Similar properties of chondrocytes from osteoarthritis joints and mesenchymal stem cells from healthy donors for tissue engineering of articular cartilage

PLoS One. 2013 May 9;8(5):e62994. doi: 10.1371/journal.pone.0062994. Print 2013.


Lesions of hyaline cartilage do not heal spontaneously, and represent a therapeutic challenge. In vitro engineering of articular cartilage using cells and biomaterials may prove to be the best solution. Patients with osteoarthritis (OA) may require tissue engineered cartilage therapy. Chondrocytes obtained from OA joints are thought to be involved in the disease process, and thus to be of insufficient quality to be used for repair strategies. Bone marrow (BM) derived mesenchymal stem cells (MSCs) from healthy donors may represent an alternative cell source. We have isolated chondrocytes from OA joints, performed cell culture expansion and tissue engineering of cartilage using a disc-shaped alginate scaffold and chondrogenic differentiation medium. We performed real-time reverse transcriptase quantitative PCR and fluorescence immunohistochemistry to evaluate mRNA and protein expression for a range of molecules involved in chondrogenesis and OA pathogenesis. Results were compared with those obtained by using BM-MSCs in an identical tissue engineering strategy. Finally the two populations were compared using genome-wide mRNA arrays. At three weeks of chondrogenic differentiation we found high and similar levels of hyaline cartilage-specific type II collagen and fibrocartilage-specific type I collagen mRNA and protein in discs containing OA and BM-MSC derived chondrocytes. Aggrecan, the dominant proteoglycan in hyaline cartilage, was more abundantly distributed in the OA chondrocyte extracellular matrix. OA chondrocytes expressed higher mRNA levels also of other hyaline extracellular matrix components. Surprisingly BM-MSC derived chondrocytes expressed higher mRNA levels of OA markers such as COL10A1, SSP1 (osteopontin), ALPL, BMP2, VEGFA, PTGES, IHH, and WNT genes, but lower levels of MMP3 and S100A4. Based on the results presented here, OA chondrocytes may be suitable for tissue engineering of articular cartilage.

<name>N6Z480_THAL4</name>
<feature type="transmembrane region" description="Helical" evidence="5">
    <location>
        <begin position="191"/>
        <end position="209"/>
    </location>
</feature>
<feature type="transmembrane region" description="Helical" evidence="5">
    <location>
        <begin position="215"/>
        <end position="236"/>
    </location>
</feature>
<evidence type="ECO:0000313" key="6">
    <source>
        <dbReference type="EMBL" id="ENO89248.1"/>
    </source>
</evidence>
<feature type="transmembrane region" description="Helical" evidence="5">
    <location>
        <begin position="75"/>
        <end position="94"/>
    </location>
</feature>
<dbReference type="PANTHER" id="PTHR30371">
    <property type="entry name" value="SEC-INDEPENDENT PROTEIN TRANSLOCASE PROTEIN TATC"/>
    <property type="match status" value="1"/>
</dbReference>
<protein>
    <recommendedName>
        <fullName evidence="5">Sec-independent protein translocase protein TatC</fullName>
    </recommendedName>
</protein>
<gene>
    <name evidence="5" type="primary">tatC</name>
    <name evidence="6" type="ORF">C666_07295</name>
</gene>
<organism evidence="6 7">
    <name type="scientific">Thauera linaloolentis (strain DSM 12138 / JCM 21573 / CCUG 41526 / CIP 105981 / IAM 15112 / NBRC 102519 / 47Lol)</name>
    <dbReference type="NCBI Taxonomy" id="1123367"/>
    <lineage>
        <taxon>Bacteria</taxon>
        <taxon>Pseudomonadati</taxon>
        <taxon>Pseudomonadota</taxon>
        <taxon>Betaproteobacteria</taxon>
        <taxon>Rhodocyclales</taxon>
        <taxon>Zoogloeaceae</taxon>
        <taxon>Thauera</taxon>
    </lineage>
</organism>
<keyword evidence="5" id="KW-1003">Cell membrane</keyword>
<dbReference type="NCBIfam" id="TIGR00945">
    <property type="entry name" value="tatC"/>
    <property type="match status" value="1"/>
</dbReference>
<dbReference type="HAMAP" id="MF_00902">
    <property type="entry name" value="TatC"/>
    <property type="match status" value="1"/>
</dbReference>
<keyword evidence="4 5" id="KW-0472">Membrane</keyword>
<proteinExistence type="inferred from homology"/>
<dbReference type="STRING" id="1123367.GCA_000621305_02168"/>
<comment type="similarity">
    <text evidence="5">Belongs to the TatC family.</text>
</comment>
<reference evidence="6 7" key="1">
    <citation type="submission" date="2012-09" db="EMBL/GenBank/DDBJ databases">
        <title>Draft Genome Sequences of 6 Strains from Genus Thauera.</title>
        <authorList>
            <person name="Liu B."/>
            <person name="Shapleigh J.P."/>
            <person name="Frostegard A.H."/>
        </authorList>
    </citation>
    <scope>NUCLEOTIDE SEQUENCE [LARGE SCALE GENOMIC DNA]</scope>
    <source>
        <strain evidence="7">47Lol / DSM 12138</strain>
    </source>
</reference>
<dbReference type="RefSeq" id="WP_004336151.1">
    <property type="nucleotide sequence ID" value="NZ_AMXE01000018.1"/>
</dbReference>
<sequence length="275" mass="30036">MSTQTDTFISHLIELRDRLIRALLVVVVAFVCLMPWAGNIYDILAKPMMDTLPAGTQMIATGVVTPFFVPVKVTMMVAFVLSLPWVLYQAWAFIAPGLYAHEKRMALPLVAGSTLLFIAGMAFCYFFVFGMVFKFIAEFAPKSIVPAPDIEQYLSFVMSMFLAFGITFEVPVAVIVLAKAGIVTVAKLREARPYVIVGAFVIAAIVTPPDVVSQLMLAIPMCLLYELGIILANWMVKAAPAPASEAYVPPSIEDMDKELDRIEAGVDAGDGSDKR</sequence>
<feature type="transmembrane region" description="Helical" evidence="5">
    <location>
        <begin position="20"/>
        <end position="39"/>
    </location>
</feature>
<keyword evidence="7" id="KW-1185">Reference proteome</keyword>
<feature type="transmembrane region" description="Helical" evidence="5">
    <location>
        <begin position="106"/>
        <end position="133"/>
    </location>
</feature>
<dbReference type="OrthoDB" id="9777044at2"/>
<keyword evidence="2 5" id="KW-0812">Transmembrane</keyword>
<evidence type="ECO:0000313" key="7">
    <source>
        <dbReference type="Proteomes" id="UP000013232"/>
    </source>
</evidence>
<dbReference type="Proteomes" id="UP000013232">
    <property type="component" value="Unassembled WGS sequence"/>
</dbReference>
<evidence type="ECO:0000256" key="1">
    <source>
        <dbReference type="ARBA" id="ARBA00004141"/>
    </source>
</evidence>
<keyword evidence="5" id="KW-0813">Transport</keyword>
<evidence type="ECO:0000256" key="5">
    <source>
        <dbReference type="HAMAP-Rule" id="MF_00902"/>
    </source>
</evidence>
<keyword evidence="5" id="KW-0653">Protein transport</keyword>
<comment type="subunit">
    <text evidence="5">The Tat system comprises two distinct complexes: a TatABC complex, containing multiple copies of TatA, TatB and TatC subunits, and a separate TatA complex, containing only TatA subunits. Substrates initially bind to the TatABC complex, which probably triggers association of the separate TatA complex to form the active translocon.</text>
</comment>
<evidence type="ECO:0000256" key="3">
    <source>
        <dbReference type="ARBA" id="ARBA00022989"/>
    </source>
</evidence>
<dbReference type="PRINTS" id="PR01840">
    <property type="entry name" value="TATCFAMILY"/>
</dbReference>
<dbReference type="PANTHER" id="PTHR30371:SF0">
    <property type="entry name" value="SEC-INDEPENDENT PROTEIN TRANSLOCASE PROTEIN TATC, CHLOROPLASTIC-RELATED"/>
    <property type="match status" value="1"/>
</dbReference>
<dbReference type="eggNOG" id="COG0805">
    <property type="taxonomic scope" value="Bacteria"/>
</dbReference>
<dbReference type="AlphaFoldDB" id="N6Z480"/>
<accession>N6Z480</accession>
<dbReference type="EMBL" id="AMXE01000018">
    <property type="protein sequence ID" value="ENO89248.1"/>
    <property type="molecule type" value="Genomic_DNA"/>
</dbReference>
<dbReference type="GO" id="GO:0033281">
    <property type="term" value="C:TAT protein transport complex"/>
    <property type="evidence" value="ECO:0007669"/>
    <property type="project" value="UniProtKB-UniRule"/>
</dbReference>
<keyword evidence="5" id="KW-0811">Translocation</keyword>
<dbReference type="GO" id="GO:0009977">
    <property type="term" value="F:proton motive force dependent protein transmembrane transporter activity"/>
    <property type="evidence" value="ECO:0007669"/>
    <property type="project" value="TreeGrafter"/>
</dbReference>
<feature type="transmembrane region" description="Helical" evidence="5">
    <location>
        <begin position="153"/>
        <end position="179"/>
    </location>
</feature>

Publication types

  • Research Support, Non-U.S. Gov't

MeSH terms

  • Aged
  • Aggrecans / genetics
  • Aggrecans / metabolism
  • Alginates / chemistry
  • Bone Morphogenetic Protein 2 / genetics
  • Bone Morphogenetic Protein 2 / metabolism
  • Cartilage, Articular / cytology*
  • Cartilage, Articular / metabolism
  • Cell Differentiation / genetics
  • Cells, Cultured
  • Chondrocytes / cytology*
  • Chondrocytes / metabolism
  • Chondrogenesis / genetics
  • Collagen Type I / genetics
  • Collagen Type I / metabolism
  • Collagen Type II / genetics
  • Collagen Type II / metabolism
  • Gene Expression
  • Glucuronic Acid / chemistry
  • Hedgehog Proteins / genetics
  • Hedgehog Proteins / metabolism
  • Hexuronic Acids / chemistry
  • Humans
  • Immunohistochemistry
  • Mesenchymal Stem Cells / cytology*
  • Mesenchymal Stem Cells / metabolism
  • Middle Aged
  • Osteoarthritis / genetics
  • Osteoarthritis / metabolism
  • Osteoarthritis / pathology*
  • Osteopontin / genetics
  • Osteopontin / metabolism
  • Reverse Transcriptase Polymerase Chain Reaction
  • Time Factors
  • Tissue Engineering / methods*
  • Tissue Scaffolds / chemistry
  • Vascular Endothelial Growth Factor A / genetics
  • Vascular Endothelial Growth Factor A / metabolism
  • Wnt Proteins / genetics
  • Wnt Proteins / metabolism


  • Aggrecans
  • Alginates
  • BMP2 protein, human
  • Bone Morphogenetic Protein 2
  • Collagen Type I
  • Collagen Type II
  • Hedgehog Proteins
  • Hexuronic Acids
  • IHH protein, human
  • VEGFA protein, human
  • Vascular Endothelial Growth Factor A
  • Wnt Proteins
  • Osteopontin
  • Glucuronic Acid

Grant support

This work was supported by a grant from South-Eastern Norway Regional Health Authority, Storforsk and Stamceller grants from the Research Council of Norway and the Gidske and Peter Jacob Sørensens Foundation for the Promotion of Science. The funders had no role in study design, data collection and analysis, decision to publish, or preparation of the manuscript.